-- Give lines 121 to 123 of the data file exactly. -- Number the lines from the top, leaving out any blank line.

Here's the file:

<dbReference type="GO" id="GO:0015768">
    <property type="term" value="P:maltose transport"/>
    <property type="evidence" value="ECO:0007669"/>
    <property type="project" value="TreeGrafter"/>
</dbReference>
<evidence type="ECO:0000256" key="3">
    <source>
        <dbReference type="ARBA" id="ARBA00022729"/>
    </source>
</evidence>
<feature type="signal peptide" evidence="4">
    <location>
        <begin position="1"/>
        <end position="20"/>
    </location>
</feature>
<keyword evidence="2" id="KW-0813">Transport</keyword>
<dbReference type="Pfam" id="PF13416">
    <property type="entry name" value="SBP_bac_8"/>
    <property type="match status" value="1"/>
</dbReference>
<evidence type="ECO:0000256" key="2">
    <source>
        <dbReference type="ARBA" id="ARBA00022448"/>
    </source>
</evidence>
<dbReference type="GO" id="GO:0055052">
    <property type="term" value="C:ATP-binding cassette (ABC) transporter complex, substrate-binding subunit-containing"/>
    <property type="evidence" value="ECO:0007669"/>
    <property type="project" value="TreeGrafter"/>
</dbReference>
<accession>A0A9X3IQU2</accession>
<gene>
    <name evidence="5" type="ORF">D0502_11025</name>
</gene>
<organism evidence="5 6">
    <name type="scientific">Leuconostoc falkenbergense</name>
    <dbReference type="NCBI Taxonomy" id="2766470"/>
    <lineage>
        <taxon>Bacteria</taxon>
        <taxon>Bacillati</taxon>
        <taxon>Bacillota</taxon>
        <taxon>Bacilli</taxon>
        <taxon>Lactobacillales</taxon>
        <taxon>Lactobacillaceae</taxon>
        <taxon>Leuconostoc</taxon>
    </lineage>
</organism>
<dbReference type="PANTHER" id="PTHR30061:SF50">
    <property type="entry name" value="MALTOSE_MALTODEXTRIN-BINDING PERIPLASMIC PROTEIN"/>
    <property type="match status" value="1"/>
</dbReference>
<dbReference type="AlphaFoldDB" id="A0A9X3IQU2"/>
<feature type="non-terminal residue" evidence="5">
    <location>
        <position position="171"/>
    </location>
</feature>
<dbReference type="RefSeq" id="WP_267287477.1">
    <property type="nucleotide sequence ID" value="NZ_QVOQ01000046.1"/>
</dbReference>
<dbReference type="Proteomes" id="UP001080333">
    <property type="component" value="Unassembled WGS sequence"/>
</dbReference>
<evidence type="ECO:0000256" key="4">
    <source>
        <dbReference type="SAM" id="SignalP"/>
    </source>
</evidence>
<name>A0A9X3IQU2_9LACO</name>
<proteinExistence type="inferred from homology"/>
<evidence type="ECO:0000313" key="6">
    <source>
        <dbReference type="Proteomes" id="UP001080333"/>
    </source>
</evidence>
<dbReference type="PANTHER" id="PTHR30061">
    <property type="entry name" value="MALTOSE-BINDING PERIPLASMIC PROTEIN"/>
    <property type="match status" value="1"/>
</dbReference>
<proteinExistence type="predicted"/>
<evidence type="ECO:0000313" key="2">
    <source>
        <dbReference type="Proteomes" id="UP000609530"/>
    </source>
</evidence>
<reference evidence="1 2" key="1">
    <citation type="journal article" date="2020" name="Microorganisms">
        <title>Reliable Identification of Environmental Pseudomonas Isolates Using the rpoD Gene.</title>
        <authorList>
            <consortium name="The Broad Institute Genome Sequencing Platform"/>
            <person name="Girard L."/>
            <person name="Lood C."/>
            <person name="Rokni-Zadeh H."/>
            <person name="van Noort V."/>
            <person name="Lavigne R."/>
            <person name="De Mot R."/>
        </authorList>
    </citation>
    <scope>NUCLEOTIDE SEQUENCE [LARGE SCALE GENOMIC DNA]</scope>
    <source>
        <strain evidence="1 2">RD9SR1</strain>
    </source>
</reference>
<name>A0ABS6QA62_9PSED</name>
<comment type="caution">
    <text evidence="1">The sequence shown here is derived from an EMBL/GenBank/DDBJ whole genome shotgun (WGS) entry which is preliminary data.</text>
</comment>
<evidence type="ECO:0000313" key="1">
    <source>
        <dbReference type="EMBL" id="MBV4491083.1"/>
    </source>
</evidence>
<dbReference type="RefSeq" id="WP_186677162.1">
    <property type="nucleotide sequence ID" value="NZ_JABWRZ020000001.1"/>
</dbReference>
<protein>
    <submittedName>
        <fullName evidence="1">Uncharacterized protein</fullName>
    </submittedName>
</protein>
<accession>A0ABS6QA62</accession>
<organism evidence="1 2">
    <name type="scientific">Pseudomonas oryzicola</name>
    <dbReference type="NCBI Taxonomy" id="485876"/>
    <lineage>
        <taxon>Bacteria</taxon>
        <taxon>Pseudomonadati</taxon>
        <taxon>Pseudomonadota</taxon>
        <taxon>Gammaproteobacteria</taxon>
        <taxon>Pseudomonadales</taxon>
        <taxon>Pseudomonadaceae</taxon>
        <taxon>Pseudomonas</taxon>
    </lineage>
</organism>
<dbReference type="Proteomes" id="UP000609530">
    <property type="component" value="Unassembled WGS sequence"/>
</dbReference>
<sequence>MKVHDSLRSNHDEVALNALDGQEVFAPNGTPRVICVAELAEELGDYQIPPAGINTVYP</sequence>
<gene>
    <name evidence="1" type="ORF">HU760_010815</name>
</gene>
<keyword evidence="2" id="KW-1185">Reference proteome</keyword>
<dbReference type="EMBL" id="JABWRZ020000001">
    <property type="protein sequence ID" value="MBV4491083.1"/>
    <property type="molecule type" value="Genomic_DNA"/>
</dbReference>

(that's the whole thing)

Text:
</protein>
<accession>A0ABS6QA62</accession>
<organism evidence="1 2">